MS-LS4.A Evidence of Common Ancestry and Diversity

The fossil record documents the existence, diversity, extinction, and change of many life forms throughout the history of life on Earth.

Anatomical similarities and differences between various organisms living today and between them and organisms in the fossil record, enable the reconstruction of evolutionary history and the inference of lines of evolutionary descent.

Associated Shape of Life Content

The Secrets of Fossils

In this lesson students make connections between fossils and modern day organisms. Using the information about the Cambrian Explosion, they explore theories about how and why organisms diversified. Students hypothesize what evidence might be helpful to connect fossil organisms to modern organisms to show evolutionary connections. Students use three videos from

Who Was "Hunter Eve?"

The paleontological evidence of the first animal to hunt is tiny trails that have been fossilized in rocks. To start this lesson, students will consider the tracks and traces left by modern animals and what they can learn about an animal from its tracks. They then think about which animal might have been the first hunter. The class considers what it takes to be a hunter and what kind of evidence can we use to figure out what was the first hunter. Students write their ideas in their science notebooks and the teacher shares the ideas with the entire class.

Squid – Instructor Guide

Lab dissection of a squid, a member of Class Cephalopoda (along with the octopus and nautilus). Supported by several Shape of Life segments, students interpret squid adaptations as a radical case of divergent evolution: A line of ancestral snails abandoned the life of sluggish grazing and foraging in favor of a new niche as speedy open water predators. Students will understand that the shelled, but squid-like nautilus, is a “transitional form” en route to the swimming, shell- less cephalopods. Finally, they use the squid to explore another macroevolutionary pattern: convergent evolution.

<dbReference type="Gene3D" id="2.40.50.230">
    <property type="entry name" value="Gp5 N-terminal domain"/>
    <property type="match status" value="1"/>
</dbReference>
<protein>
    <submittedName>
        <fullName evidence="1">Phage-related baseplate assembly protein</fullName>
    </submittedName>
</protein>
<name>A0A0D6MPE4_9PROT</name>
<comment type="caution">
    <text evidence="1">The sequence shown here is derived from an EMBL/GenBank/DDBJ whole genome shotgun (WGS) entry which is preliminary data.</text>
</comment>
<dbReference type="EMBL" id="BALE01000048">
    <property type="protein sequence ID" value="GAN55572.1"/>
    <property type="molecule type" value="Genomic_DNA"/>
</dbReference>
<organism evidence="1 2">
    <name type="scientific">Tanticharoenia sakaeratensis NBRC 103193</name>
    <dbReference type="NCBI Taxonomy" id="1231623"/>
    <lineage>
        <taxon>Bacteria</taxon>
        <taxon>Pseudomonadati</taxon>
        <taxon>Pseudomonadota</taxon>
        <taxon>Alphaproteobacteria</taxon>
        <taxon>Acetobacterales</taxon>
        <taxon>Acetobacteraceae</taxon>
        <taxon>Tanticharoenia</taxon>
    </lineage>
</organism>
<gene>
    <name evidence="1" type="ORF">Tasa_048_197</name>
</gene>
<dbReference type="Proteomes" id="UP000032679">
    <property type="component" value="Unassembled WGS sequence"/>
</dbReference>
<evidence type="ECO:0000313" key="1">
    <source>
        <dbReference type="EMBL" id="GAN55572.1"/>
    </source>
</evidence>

Molluscs: Gastropod - Instructor Guide

A brief hands-on investigation of Class Gastropoda (snails and slugs), followed by a critical thinking exercise centered on segments of the Shape of Life. Students first examine the bodies and behavior of live slugs or snails, then use water balloons to model their unique style of locomotion, and finally tackle a series of analytical questions designed to cultivate a grasp of divergent evolution: the branching of a single ancestral form into multiple new forms for diverse new functions, niches, and habitats.

The Eastern Oyster: A Not-So-Typical Mollusc

Lab dissection of a representative of Class Bivalvia. Supported by several Shape of Life segments, students interpret bivalve adaptations as a radical case of divergent evolution: A simple ancestral snail with a mobile lifestyle, single dome-shaped shell, bilateral symmetry, and a head (“cephalization”) transformed into a headless, double-shelled, sedentary filter-feeder whose bilateral form is obscure.

Who Was Animal Eve?

In this lesson students make a guess as to what was the first animal. The class watches the Sponge video from the and writes down what evidence they saw that sponges were the first animals. Then the class discusses what evidence they need to figure out what might have been the first animal. They watch the scientist video “Mitchell Sogin, Evolutionary Biologist: Proof of the First Animal” and write down the evidence that is presented for the sponge being the first animal.